Are you seeking "tender is the night," a phrase used by F. Scott Fitzgerald as the title of his 1934 work about an American psychologist Dick Diver and his wife Nicole, who is psychologically disturbed? Set in southern France with a cast of characters much like the real friends of the Fitzgerald's--wealthy, idle, sophisticated and dysfunctional-- the novel has autobiographical overtones as Zelda Fitzgerald herself was mentally unstable.
I think you will derive a better answer with a bit more clarification. The poem itself is loaded with powerful lines. I have included a couple and encourage you to revisit these lines in the context of the poem to gain a greater and much deeper appreciation for Keats' words and employment of language:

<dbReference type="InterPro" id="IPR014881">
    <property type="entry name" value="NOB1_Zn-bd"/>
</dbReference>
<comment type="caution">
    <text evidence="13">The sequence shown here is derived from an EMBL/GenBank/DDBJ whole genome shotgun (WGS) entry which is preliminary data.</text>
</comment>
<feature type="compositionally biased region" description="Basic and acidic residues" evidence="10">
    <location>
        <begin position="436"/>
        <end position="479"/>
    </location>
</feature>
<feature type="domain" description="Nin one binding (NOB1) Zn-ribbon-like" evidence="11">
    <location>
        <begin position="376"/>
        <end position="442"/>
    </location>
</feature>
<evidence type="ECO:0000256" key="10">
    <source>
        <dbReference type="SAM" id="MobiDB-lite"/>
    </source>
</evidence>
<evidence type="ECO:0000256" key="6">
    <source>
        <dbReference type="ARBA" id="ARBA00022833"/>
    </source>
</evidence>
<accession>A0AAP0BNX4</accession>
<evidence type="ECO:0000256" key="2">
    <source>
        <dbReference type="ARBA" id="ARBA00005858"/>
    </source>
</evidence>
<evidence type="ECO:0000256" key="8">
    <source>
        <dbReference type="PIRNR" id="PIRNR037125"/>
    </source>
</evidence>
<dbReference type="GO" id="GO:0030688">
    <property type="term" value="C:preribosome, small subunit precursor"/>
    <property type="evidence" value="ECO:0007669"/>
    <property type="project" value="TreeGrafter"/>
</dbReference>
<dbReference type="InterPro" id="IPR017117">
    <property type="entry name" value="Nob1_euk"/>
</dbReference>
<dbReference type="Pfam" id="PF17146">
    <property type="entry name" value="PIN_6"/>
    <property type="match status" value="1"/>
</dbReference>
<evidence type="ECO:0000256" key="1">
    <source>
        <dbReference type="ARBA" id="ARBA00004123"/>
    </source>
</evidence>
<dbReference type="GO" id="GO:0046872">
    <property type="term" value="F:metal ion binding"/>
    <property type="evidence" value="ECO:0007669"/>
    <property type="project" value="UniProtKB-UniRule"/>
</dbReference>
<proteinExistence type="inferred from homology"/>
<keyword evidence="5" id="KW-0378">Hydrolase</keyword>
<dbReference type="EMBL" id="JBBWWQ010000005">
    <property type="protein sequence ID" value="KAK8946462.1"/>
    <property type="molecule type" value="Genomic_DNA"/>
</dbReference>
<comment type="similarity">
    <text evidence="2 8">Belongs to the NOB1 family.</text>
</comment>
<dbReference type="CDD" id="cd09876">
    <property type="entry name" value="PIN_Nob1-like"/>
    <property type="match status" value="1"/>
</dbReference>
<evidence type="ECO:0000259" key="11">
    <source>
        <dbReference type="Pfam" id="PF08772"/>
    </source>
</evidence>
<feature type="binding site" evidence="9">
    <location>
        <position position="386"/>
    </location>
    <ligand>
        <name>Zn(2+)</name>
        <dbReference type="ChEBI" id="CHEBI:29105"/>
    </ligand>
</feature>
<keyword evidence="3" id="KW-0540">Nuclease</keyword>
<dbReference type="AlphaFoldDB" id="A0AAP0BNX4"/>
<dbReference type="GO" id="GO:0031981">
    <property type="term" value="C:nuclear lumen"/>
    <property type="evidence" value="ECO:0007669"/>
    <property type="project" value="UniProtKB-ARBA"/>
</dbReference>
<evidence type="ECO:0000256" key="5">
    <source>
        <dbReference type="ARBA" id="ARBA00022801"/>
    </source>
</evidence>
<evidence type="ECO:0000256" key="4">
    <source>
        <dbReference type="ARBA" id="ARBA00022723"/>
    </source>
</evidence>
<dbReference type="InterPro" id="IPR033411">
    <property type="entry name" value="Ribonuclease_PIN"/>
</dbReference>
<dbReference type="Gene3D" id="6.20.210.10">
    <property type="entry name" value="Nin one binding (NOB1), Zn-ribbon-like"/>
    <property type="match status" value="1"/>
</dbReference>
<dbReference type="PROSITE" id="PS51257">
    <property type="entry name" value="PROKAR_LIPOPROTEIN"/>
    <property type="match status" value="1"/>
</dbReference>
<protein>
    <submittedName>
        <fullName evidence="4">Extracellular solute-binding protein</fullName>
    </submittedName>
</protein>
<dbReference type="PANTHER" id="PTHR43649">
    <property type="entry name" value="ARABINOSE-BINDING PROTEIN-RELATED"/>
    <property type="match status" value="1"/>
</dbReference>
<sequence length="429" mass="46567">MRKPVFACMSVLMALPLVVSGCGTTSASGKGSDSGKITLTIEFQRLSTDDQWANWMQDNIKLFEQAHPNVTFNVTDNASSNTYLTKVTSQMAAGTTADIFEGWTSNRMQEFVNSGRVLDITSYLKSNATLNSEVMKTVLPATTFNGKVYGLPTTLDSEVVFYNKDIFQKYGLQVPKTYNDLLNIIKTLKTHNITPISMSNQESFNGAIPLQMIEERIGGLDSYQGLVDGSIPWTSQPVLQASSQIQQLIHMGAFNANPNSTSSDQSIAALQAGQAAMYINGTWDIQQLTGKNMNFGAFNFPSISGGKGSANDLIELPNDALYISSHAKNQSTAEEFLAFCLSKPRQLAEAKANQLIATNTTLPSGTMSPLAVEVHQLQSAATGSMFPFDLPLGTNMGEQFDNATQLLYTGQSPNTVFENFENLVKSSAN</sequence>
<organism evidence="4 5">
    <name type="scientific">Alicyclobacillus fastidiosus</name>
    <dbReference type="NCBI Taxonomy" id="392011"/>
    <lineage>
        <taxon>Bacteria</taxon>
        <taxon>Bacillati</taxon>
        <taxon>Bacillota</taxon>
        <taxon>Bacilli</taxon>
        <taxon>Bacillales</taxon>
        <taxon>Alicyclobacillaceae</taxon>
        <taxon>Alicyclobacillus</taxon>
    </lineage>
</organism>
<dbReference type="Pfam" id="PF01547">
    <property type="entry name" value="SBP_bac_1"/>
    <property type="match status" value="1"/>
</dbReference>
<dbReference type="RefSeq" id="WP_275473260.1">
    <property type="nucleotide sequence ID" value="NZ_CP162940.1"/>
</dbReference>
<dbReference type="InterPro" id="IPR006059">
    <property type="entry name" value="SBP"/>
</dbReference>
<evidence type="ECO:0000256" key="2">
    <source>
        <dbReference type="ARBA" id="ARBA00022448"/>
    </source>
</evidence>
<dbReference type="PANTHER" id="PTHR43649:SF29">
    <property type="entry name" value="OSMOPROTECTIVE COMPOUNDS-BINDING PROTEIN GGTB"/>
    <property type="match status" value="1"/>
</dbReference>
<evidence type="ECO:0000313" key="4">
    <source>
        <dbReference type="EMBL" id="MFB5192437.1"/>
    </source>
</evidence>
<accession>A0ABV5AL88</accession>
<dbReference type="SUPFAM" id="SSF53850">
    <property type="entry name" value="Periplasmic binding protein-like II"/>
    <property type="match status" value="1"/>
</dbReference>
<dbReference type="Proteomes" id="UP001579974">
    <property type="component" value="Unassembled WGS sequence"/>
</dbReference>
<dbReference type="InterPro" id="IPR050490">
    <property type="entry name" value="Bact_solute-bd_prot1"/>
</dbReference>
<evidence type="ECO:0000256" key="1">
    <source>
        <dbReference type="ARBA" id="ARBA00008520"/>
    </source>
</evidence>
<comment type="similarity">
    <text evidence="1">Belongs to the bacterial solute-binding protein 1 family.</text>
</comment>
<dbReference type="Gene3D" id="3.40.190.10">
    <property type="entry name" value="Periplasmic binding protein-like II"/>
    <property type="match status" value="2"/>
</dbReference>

Fade far away, dissolve, and quite forget What thou among the leaves hast never known, The weariness, the fever, and the fret Here, where men sit and hear each other groan;
Where palsy shakes a few, sad, last grey hairs, 25 Where youth grows pale, and spectre-thin, and dies; Where but to think is to be full of sorrow And leaden-eyed despairs;
Away! away! for I will fly to thee, Not charioted by Bacchus and his pards, But on the viewless wings of Poesy,
Already with thee! tender is the night, 35 And haply the Queen-Moon is on her throne,
The "tender is the night" quote is a fairly powerful one.